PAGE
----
Wednesday, March 22, 2006
The Religous Right: Where Are We Headed?
One of the very first posts we wrote was about our growing concern over the danger of mixing religion with politics. In that post, we called attention to a speech by Fritz Stern, a refugee from Hitler's Germany and scholar of European history, who's devoted a lifetime to analyzing how the Nazi barbarity became possible.
In his acceptance speech on receiving the Leo Baeck Medal Stern said:
In the time since we wrote that post, the religious right in this country has demonstrated time and again that the lessons of Germany -- and Lebanon, Northern Ireland, Rawanda, Bosnia-Herzegovina, and Sudan -- are utterly lost on them.
"We who were born at the end of the Weimar Republic and who witnessed the rise of National Socialism—left with that all-consuming, complex question: how could this horror have seized a nation and corrupted so much of Europe?
..."Hitler himself, a brilliant populist manipulator who insisted and probably believed that Providence had chosen him as Germany’s savior, that he was the instrument of Providence, a leader who was charged with executing a divine mission. God had been drafted into national politics before, but Hitler’s success in fusing racial dogma with a Germanic Christianity was an immensely powerful element in his electoral campaigns. Some people recognized the moral perils of mixing religion and politics, but many more were seduced by it. It was the pseudo-religious transfiguration of politics that largely ensured his success, notably in Protestant areas."
While RSR is deeply concerned about the growing political power of the religious right, we remain convinced that the country's moderate majority has it within its power to prevent the worst from happening -- if we take the threat seriously and organize actively and effectively to counter the threat.
Moreover, we see reason for optimism in the rulings by Judge Cooper in the Cobb County textbook sticker case and Judge Jones in the Dover Intelligent Design case. We see it in the school board election in Dover where voters threw out the entire school board and elected a moderate, pro-science board in their place. In the vote by the Ohio school board to remove intelligent design inspired "critical analysis" language from the curriculum. And in the decision of the El Tejon school board to end a class that proselytized school children for creationism and intelligent design.
Here in Kansas, we are beginning to sense that the ultra-right's dominance of the state school board may come to an end with the November election.
Public figures such as former President Jimmy Carter and former Missouri Senator John Danforth -- both well-known for their religious beliefs -- have written and spoken publicly about the growing danger of mixing religion with politics.
The popularity of President George Bush, who has said that God told him to invade Afghanistan and Iraq, is at an all-time low. Political professionals expect that the Republican Party, increasingly identified as the party of religious fundamentalists, will pay a political price for the failure to find WMD in Iraq, the steady drift toward civil war in that country, the incompetent response to Hurricane Katrina, the Medicare Drug Plan mess, the Dubai Ports deal, the culture of corruption gripping the party, the outing of Valerie Plame, the... well, you get it.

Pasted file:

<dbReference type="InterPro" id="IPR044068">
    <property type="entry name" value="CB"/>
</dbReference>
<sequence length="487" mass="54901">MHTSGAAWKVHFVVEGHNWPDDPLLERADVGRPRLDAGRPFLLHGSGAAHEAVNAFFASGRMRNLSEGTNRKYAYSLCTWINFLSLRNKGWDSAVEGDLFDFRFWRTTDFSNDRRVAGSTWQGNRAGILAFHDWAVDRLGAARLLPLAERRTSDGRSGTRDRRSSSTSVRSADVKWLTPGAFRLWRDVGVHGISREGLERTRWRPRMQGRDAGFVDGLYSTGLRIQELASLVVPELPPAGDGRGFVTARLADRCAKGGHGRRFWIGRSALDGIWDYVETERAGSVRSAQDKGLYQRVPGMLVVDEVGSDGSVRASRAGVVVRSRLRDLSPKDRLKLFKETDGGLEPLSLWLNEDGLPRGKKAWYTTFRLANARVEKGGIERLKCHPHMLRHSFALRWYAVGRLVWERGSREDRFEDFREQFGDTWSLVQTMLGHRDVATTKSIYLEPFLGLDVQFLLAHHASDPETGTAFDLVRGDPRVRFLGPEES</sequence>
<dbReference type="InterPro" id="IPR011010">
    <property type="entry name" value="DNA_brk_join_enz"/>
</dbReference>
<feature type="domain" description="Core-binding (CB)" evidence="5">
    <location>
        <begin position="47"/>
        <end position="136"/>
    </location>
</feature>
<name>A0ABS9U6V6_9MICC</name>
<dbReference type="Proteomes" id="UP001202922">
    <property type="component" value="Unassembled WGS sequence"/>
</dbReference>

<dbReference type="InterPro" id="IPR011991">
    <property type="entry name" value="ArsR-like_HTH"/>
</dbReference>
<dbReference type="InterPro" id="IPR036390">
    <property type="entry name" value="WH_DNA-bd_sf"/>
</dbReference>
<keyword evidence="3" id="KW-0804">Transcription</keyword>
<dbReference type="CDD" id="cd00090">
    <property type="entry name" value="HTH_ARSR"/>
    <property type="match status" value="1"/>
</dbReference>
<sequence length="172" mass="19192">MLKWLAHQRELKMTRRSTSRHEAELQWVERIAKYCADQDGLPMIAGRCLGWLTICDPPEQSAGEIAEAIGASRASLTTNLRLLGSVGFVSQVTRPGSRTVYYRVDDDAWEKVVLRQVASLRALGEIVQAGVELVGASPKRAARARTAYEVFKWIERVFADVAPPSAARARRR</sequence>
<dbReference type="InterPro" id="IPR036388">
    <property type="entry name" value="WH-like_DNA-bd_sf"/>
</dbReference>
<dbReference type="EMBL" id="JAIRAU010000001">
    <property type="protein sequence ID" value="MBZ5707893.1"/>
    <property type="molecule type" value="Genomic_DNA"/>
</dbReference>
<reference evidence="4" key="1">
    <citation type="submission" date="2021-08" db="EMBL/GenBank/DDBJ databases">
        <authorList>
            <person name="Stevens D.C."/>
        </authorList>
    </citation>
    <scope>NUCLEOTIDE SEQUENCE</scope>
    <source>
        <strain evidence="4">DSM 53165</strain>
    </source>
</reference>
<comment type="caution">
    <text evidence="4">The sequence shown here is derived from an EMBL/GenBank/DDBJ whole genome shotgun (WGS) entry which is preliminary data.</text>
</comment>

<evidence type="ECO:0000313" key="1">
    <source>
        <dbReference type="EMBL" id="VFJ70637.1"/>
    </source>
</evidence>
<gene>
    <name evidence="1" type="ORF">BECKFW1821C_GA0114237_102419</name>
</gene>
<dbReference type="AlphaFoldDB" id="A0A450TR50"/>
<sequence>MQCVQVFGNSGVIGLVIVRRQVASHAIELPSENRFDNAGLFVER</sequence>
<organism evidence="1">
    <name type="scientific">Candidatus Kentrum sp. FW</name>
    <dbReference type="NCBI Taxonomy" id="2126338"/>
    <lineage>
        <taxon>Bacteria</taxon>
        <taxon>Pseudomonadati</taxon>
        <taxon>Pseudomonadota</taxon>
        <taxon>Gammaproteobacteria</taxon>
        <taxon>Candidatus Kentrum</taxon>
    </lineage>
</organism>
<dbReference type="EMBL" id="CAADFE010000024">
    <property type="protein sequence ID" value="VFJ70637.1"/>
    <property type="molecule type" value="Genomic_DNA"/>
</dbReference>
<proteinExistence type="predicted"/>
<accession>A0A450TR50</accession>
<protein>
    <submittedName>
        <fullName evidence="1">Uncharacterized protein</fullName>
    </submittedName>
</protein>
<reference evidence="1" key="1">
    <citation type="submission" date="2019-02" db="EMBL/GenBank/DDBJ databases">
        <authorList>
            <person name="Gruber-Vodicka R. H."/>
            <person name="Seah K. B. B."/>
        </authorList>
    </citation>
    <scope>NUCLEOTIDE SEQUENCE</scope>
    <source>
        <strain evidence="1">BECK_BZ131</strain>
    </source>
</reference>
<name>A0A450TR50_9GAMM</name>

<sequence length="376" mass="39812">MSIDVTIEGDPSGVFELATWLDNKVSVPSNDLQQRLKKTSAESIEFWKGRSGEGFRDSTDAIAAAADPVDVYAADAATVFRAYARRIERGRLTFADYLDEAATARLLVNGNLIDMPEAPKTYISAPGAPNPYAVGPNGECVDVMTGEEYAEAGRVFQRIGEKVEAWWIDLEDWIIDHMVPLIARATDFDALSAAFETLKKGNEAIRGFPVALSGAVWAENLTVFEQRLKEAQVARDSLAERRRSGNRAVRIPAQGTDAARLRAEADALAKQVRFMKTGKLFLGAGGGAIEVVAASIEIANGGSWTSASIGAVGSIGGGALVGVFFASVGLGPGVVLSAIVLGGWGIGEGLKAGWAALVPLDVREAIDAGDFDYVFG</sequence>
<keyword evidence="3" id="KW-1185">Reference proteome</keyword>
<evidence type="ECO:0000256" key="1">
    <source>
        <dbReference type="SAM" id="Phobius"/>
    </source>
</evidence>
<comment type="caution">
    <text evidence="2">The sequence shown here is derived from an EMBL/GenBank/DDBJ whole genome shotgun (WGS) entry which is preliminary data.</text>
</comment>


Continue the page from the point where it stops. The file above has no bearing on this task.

This week, Kevin Phillips' new book, American Theocracy: The Peril and Politics of Radical Religion, Oil, and Borrowed Money in the 21st Century went on sale, and it's being widely discussed all around the blogosphere. Phillips writes that "some 45 percent of American Christians (especially evangelicals and fundamentalists) believe that we are heading for Armageddon. This undoubtedly translates into 50 to 60 percent of Republicans, which helps to explain why so many GOP voters in 2003 favored a 'good versus evil' invasion of Iraq."
Opinion on the book ranges from the pessimistic view expressed by Michelle Goldberg, who writes that the book provides "a historical framework to think about the looming, ambient sense of crisis and breakdown that seems to pervade everything these days. Things in America certainly seem very bad to me, but it can be hard to grapple with the extent of our peril without falling into the secular version of Left Behind apocalypticism."
At the other end of the spectrum, Kevin Drum says that he can't make up his mind "whether Kevin Phillips was a visionary with an important wakeup call or a once-brilliant analyst who had let Bush hatred turn him into an obsessive crank."
Red State Rabble must admit that these are the very questions that have preoccupied us over the past year as we followed the controversy over science education. At various times, and in various moods, we've succumbed to each of these views in turn.
That's why we'd like to open this discussion to our readers. We'd like to know what you think. Is the danger of the religious right overblown or underestimated? Can a minority that believes that Armageddon is just around the corner really take over the largest, most powerful democracy in the world? If the religious right is a danger, what must be done to prevent them from seizing the reins of government. If moderates unite and take action, can we prevent the worst from happening, or is it already too late?
We can't help but think the decisions the American people make in the coming months will be crucial. Our nation has worked diligently to keep nuclear weapons out of the hands of terrorists and rogue nations. Will we now, out of lethargy, turn the world's largest nuclear arsenal over to people who believe that the sight mushroom clouds blooming in the atmosphere above the world's cities is a welcome harbinger of the coming rapture?
Many in Fritz Stern's generation spent their lives pondering how the Nazi horror could have been allowed to happen. Will ours end up doing the same?